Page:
context for a college it has to be seen not as a limitation but as an advantage. Architecture today is not to be considered as only mighty, monumental, iconic, alone, but that which also address planning, environmental issues and affordable housing, close to the common man. The physical/environmental/cultural context would generate its relevant focus which should be procedurally and critically evaluated. The critical base within the context may question the relevance of architectural expression for the local context and engagement with the real issues. There is no standard formula to exercise response on this front but each context-socio-economic etc would have to generate its own criteria founded on addressing this concern. There are fundamentally two aspects of learning: idea and built work. The idea may not be related to architecture at all – not at least directly. It may be about people, place, the human engagement with the problems of thinking, life, nature, origin of life, which may be philosophical, scientific, creative, interdisciplinary etc. In these fields one has to learn to be observant, analytic and synthetic in approach. Unless this is considered of great value little can one hope for a richer expression of architecture that is supposed to embody the same. The other aspect is that of ‘constructing a whole’. A drawing - whether a sketch, design or presentation must not be ‘an end itself’ but as a means of constructing the building. In other words ‘design’ can only be considered over once it is built – which is its final destination and where regeneration of it would start. In school this ‘constructing of design’ has to be virtual, drawn with the consciousness that one is ‘building’ (that includes space/ places/environments/built forms/buildings) and not ‘drawing’. The process implies convergence of various topics that are taught into two manifest forms – idea and building. All formally ‘drawn’ submissions may be under either ‘building’ or written – sketched up ‘ideas’ in lecture courses. There may not be separate submissions of plates under construction or structures. All of those would converge under ‘building’ that includes design-working drawingsstructures as if one would make them in practice. To my mind this would eliminate Indian Architect & Builder - March 2014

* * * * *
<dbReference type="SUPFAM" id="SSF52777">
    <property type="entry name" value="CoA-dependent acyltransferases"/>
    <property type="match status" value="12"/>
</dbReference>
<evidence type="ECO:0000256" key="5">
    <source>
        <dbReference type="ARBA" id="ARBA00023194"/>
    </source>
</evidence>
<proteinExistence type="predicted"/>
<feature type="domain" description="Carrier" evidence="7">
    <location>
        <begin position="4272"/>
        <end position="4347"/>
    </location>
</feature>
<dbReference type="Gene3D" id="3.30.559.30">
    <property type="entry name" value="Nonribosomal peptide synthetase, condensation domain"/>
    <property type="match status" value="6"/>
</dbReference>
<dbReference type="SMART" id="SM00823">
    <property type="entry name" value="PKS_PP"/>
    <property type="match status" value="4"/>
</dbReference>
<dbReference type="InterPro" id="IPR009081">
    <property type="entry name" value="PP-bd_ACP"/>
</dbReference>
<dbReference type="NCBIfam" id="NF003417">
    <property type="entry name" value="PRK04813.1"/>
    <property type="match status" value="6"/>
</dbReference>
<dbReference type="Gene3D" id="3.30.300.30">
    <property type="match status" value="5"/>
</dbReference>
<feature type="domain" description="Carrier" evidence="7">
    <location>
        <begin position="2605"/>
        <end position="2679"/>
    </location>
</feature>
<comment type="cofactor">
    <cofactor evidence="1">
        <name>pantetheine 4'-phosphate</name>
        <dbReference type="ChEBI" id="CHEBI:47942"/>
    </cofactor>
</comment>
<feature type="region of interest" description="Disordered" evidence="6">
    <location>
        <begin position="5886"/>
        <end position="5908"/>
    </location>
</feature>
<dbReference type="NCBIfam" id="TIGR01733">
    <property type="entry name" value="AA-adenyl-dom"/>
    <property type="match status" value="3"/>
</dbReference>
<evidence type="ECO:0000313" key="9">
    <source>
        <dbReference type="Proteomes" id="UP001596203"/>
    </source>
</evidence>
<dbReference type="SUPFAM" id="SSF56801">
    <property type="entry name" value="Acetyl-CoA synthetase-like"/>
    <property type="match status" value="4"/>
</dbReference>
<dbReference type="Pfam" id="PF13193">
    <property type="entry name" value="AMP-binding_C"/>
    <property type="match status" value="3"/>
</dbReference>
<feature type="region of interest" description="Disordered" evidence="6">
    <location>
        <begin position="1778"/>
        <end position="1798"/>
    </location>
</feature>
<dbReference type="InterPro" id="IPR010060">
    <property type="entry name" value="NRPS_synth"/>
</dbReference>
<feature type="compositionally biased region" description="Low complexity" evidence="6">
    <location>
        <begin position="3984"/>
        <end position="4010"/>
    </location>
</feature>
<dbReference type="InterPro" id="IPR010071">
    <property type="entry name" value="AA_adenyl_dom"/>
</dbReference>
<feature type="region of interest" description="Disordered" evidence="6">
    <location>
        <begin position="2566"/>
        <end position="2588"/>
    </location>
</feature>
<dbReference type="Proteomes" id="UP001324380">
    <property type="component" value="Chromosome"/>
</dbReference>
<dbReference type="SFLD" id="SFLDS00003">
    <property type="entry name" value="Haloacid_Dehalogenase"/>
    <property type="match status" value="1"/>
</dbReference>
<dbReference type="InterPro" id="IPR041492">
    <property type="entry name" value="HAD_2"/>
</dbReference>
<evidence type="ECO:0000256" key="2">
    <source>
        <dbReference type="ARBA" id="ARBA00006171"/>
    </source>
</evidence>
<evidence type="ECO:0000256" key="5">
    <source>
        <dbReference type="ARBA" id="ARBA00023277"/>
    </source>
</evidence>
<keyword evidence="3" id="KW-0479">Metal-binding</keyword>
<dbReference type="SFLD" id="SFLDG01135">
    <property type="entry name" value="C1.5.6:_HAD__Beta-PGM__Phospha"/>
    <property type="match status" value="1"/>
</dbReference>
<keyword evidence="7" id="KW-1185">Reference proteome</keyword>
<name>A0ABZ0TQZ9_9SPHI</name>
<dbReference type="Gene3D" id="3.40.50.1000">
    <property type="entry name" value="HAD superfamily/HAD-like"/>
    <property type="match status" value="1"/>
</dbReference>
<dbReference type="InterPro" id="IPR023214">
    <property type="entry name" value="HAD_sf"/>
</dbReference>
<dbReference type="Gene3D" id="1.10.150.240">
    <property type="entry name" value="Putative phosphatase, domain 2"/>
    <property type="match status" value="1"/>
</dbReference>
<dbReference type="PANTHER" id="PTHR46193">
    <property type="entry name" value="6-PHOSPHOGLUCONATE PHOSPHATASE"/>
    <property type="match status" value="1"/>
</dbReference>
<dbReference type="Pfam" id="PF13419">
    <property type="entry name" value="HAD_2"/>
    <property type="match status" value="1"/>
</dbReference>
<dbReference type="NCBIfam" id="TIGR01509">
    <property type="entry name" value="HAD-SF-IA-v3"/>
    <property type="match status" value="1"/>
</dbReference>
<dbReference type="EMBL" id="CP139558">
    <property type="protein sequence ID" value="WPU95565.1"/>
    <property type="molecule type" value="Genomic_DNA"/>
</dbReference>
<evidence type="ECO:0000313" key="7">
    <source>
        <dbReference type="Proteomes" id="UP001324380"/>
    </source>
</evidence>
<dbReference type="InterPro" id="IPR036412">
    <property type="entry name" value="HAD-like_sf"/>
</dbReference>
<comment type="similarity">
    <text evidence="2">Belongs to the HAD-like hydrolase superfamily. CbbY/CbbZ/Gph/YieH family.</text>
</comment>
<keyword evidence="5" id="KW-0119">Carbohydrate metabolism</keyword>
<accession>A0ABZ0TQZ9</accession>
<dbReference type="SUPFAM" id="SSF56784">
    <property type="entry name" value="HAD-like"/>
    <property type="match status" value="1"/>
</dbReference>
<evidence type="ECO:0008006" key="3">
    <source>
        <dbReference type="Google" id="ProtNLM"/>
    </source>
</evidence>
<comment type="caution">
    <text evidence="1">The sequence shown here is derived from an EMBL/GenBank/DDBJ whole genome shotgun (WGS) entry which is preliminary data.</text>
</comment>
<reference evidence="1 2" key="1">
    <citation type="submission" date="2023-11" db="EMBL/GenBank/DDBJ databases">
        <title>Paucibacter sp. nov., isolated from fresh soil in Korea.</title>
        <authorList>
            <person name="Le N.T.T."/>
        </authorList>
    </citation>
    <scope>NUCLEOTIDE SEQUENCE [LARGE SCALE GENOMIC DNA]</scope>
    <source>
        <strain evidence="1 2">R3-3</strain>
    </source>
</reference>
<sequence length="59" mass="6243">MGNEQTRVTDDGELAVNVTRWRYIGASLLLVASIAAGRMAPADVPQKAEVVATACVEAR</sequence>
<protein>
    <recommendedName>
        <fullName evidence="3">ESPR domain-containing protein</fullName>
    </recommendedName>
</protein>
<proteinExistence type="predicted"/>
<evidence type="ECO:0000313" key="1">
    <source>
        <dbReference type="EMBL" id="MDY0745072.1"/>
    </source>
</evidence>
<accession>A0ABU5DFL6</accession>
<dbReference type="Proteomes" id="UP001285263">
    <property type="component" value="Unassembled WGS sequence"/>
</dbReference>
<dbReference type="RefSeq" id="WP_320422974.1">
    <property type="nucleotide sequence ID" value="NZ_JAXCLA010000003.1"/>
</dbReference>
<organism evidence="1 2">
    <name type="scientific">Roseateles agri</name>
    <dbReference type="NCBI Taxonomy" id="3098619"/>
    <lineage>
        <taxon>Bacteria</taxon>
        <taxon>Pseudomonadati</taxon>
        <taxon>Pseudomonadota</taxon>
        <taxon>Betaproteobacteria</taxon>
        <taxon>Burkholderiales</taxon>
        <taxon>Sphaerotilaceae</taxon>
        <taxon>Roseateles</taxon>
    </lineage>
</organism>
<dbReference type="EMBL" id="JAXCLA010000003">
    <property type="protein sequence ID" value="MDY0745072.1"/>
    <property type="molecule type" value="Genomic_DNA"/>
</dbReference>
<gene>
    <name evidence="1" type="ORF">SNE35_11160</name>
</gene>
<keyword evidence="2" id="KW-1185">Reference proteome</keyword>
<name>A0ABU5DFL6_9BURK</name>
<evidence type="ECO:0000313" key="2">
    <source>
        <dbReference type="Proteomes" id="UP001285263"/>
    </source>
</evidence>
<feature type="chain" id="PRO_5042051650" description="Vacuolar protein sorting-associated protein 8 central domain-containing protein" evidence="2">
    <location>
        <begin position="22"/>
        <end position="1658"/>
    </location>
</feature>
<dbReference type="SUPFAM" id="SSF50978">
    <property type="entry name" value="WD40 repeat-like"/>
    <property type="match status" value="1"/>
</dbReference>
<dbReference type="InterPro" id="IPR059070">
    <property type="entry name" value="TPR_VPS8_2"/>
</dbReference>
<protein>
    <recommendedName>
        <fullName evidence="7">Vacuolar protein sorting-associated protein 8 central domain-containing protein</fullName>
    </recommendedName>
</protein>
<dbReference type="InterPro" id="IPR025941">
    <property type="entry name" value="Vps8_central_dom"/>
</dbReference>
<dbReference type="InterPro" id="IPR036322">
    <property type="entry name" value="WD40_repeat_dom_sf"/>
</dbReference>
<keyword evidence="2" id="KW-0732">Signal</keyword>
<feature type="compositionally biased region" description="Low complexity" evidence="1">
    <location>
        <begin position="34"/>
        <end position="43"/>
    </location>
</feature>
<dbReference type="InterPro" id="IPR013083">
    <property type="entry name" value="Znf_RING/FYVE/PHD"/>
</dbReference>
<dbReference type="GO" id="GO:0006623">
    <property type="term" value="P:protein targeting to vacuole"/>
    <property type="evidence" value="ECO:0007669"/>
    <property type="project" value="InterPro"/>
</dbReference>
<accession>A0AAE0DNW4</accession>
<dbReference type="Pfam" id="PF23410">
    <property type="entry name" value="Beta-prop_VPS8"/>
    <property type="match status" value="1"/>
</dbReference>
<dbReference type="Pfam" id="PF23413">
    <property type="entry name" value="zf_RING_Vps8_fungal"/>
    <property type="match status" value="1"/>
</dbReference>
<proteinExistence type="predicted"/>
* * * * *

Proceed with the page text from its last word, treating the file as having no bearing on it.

all fragmentary effort that saps the energy of students in drawing up – end in themselves – submissions under structures and construction – or working drawings. It would also avoid working drawings, independently made, of the designs done in some past semesters. Also, this would avoid presentation for the sake of ‘beautiful’ drawings, which are made in colleges and often so exaggerated that one forgets the purpose of making drawings. Drawings must be primarily looked upon as information – of concepts (analytic/exploratory) and then construction (synthetic) related. Elaborate diagrams juxtaposed one on top of the other wonderful textures etc, often derail the purpose for which the drawings are made in the first place. Direct and subtle information can be so well presented that all frills are trimmed in a minimalist, wonderfully communicative drawings. One must also remember the fact that many a good example of architecture was built without such elaborate drawings and conversely construction information can only be conveyed through drawings made after the understanding of scale, proportion, detail, and construction sequence. If the CoA determines the threshold level for entering the profession with certain amount of competence and responsibility then it would not impose controls on the pattern of education from the outside, except when a candidate wants to enter the profession. The colleges must have a lot of freedom for experimentation that helps them explore the local ethos of environment and culture through architectural means found useful for the process. This would encourage teachers to remain on toes and think afresh, make shifts in paradigms, and generally never be satiated with their knowledge. This would also mean that a college in remote areas would not be compelled to adopt the exhausted Bauhaus system, or teach sky-rise buildings to the learners. The benefit – on the side may be that such a school generates a voluminous in-depth data of the particular context in terms of its habitation-history-ecology, and also by devising means of identifying and tackling contemporary issues imaginatively. This has been tried out at the Goa College of Architecture for one year (2013-14) where all assignments have been consciously